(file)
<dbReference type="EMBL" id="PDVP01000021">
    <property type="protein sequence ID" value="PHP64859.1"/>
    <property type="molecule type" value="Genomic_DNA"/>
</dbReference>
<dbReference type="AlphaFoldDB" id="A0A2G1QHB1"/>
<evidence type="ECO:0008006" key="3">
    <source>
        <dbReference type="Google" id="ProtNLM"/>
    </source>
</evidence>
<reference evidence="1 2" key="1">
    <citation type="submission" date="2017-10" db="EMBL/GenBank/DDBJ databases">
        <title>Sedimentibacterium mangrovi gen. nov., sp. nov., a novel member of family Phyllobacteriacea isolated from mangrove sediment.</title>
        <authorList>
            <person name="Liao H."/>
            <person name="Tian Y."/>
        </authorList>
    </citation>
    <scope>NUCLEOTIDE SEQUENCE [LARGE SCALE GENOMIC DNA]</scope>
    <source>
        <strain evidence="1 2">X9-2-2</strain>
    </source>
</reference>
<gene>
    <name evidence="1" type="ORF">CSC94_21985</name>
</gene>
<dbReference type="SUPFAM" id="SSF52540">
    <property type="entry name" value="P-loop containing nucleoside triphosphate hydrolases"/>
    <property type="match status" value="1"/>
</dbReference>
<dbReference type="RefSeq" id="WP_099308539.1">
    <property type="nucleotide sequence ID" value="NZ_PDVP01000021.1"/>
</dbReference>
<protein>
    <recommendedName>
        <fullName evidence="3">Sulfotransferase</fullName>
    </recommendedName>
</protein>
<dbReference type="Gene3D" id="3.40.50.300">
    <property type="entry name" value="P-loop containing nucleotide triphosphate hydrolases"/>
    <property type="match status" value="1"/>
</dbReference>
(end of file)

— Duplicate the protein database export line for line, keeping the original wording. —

<dbReference type="EMBL" id="PDVP01000021">
    <property type="protein sequence ID" value="PHP64859.1"/>
    <property type="molecule type" value="Genomic_DNA"/>
</dbReference>
<dbReference type="AlphaFoldDB" id="A0A2G1QHB1"/>
<evidence type="ECO:0008006" key="3">
    <source>
        <dbReference type="Google" id="ProtNLM"/>
    </source>
</evidence>
<reference evidence="1 2" key="1">
    <citation type="submission" date="2017-10" db="EMBL/GenBank/DDBJ databases">
        <title>Sedimentibacterium mangrovi gen. nov., sp. nov., a novel member of family Phyllobacteriacea isolated from mangrove sediment.</title>
        <authorList>
            <person name="Liao H."/>
            <person name="Tian Y."/>
        </authorList>
    </citation>
    <scope>NUCLEOTIDE SEQUENCE [LARGE SCALE GENOMIC DNA]</scope>
    <source>
        <strain evidence="1 2">X9-2-2</strain>
    </source>
</reference>
<gene>
    <name evidence="1" type="ORF">CSC94_21985</name>
</gene>
<dbReference type="SUPFAM" id="SSF52540">
    <property type="entry name" value="P-loop containing nucleoside triphosphate hydrolases"/>
    <property type="match status" value="1"/>
</dbReference>
<dbReference type="RefSeq" id="WP_099308539.1">
    <property type="nucleotide sequence ID" value="NZ_PDVP01000021.1"/>
</dbReference>
<protein>
    <recommendedName>
        <fullName evidence="3">Sulfotransferase</fullName>
    </recommendedName>
</protein>
<dbReference type="Gene3D" id="3.40.50.300">
    <property type="entry name" value="P-loop containing nucleotide triphosphate hydrolases"/>
    <property type="match status" value="1"/>
</dbReference>